Small Streams Gouge Big Holes Eventually

There are times when it is simply necessary to bite the bullet and stick with quality over economy because it is actually in our own best interest. In the case of virtually any inkjet printer, these are incredibly complex and precise machines that sit on the desktop and spew out flawless, digital picture quality images day after day. From an engineering standpoint, these are really amazing pieces of machinery that cost less than a day’s wages in many cases.

Imagine the precision necessary to slide a mobile print cartridge along its rail to the exact spot on a sheet of paper and then command it to emit one perfect jet of ink on something as tiny as an individual pixel before moving over to the next one to be painted. Everything needs to line up perfectly just for this one ink color. Yet there are several additional colors that all need to be jetted out in perfectly matched proportions in order to create millions of different color combinations.

Few people stop to realize that each ink cartridge in their printer is actually a sort of tiny spray paint gun that shoots out liquid ink at a very high velocity. More importantly, however, is the fact that high velocity jets of ink have the same effect as sandpaper on the tiny orifice that blasts the ink onto the paper. Over time, that very small pinhole gets wider and wider as more ink shoots through the opening.

What this means in practice is that an already blown-out cartridge that gets refilled is going to be much less precise and use much more ink than a brand new one with a tight orifice. Refill it yet again, and the orifice is huge by inkjet standards and splats color all over the place in comparison to the ultra-fine patterns laid down by factory-new units.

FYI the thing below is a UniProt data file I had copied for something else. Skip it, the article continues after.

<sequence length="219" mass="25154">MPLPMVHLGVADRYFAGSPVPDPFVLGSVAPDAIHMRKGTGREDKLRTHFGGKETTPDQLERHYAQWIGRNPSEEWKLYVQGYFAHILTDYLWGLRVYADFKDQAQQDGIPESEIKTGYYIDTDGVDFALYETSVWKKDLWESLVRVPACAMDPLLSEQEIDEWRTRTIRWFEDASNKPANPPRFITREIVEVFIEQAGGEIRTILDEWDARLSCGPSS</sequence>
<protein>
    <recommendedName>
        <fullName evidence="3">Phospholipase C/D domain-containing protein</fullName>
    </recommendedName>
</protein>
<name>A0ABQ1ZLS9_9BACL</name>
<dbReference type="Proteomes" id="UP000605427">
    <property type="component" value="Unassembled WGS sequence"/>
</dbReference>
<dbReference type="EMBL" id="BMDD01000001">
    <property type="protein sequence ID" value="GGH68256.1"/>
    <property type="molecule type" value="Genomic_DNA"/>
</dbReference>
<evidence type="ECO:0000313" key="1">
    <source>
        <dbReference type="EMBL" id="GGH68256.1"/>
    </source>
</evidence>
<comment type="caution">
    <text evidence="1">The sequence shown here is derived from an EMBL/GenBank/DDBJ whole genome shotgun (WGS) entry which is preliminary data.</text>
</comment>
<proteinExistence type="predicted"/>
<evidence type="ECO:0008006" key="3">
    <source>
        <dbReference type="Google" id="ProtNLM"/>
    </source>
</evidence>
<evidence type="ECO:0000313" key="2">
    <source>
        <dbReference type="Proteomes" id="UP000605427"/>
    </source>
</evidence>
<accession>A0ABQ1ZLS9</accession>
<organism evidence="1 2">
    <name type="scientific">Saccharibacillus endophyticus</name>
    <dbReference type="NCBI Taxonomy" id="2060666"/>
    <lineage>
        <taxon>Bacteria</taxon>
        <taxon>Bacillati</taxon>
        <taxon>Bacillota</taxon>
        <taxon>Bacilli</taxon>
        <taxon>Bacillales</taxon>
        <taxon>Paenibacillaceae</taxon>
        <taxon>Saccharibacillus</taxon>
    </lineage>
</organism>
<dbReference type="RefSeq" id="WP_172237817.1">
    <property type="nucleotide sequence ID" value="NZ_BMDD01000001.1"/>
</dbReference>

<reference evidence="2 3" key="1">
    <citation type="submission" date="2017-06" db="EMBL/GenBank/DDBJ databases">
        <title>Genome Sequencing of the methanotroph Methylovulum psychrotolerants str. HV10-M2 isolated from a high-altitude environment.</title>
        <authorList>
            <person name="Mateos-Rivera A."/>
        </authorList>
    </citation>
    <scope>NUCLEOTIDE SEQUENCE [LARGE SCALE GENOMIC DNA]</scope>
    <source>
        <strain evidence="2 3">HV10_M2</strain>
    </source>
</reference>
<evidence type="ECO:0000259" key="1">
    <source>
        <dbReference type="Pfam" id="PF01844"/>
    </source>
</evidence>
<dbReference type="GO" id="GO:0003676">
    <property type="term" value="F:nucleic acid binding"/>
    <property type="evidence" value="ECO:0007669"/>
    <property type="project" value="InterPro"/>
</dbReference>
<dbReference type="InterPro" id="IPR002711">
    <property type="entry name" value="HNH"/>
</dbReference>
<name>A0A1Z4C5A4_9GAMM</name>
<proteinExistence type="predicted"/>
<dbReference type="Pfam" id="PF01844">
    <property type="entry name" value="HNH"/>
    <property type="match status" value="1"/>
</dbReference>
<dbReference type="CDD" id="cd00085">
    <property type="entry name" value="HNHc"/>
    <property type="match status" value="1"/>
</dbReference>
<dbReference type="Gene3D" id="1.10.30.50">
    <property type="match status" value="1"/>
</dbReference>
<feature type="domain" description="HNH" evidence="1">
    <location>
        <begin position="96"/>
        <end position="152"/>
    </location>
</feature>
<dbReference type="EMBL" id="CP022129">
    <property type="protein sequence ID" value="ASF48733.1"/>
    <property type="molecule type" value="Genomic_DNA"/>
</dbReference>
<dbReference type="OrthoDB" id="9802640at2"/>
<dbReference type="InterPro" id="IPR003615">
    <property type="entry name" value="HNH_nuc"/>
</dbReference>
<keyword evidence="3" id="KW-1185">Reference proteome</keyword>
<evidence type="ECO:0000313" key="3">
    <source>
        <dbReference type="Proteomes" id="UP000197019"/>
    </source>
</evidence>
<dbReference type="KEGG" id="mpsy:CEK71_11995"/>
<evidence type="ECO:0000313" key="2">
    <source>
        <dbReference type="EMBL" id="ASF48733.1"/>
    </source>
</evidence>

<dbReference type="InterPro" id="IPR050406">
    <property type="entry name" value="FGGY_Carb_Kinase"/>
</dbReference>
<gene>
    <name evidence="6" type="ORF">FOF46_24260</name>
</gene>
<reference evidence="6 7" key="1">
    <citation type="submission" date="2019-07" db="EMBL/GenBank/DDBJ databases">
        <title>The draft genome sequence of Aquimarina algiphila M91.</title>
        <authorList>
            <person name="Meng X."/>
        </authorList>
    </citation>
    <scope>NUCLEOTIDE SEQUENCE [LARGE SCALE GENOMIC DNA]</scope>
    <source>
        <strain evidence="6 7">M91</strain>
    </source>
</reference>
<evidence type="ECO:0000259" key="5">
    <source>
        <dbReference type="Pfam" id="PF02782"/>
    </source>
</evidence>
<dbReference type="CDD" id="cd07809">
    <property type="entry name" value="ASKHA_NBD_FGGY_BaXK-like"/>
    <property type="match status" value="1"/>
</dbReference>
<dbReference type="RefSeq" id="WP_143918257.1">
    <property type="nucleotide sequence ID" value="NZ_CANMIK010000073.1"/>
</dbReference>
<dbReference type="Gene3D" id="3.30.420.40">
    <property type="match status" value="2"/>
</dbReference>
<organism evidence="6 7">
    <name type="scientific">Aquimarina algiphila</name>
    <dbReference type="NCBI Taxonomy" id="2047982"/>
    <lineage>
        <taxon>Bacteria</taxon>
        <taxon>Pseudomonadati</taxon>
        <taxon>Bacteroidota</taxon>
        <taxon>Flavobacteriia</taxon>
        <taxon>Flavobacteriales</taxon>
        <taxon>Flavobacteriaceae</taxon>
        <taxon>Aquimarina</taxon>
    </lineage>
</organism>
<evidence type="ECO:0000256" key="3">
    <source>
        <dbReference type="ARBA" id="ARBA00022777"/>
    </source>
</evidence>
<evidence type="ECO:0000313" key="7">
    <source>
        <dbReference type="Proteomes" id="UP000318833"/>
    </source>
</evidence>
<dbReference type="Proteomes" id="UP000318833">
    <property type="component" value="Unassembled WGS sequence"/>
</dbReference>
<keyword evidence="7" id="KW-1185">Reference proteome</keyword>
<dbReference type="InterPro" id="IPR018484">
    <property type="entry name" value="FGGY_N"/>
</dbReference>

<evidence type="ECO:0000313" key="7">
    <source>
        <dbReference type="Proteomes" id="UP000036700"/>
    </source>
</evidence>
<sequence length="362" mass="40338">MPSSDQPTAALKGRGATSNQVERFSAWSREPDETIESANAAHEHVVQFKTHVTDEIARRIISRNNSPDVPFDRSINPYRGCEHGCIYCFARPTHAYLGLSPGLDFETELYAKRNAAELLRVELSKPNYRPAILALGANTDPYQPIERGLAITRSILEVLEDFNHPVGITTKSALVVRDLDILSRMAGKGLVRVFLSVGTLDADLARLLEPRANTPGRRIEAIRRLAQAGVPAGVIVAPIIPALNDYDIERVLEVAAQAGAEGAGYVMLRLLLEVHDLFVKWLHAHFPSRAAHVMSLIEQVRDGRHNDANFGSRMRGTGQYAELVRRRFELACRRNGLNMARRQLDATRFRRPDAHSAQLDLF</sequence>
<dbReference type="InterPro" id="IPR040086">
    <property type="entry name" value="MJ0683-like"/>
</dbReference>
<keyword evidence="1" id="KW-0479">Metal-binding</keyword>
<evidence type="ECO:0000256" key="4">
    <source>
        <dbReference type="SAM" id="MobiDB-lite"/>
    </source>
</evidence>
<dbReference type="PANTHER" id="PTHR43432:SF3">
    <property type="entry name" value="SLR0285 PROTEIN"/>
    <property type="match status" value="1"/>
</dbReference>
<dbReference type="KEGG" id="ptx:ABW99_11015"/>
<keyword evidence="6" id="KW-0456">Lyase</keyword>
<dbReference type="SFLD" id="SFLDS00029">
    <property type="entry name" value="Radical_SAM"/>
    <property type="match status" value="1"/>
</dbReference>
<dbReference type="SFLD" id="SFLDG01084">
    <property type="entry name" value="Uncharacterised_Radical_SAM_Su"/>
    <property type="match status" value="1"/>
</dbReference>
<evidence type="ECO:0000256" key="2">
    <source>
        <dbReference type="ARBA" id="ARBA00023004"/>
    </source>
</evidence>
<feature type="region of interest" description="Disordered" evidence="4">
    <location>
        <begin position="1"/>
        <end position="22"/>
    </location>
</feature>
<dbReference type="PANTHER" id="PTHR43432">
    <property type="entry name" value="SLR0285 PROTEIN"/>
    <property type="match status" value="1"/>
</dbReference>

For those who are just using their printers for the occasional grocery list or school project, the degraded quality that automatically arises when using recycled ink is not particularly noticeable. When it comes time to print out a copy of that favorite snapshot, things are going to be different. Instead of the crisp resolution and brilliant colors one is accustomed to, there are going to be fuzzy edges to everything and a lot of strange-looking color matches.

Of course Epson wants to use Epson ink in their printers and this is one of the major reasons why they do so. Unfortunately, most printer companies never make clear why they recommend loading up with fresh factory colors as opposed to taking a chance on recycled refills.


Their engineers know that loose jet orifices produce inferior print results. Most end users simply do not appreciate how close the tolerances are on this equipment or how much wear can be inflicted by a stream of ink flowing through at high speed. It is not something that most people think about, not even after they start to wonder why their printer doesn’t work as well as it used to.

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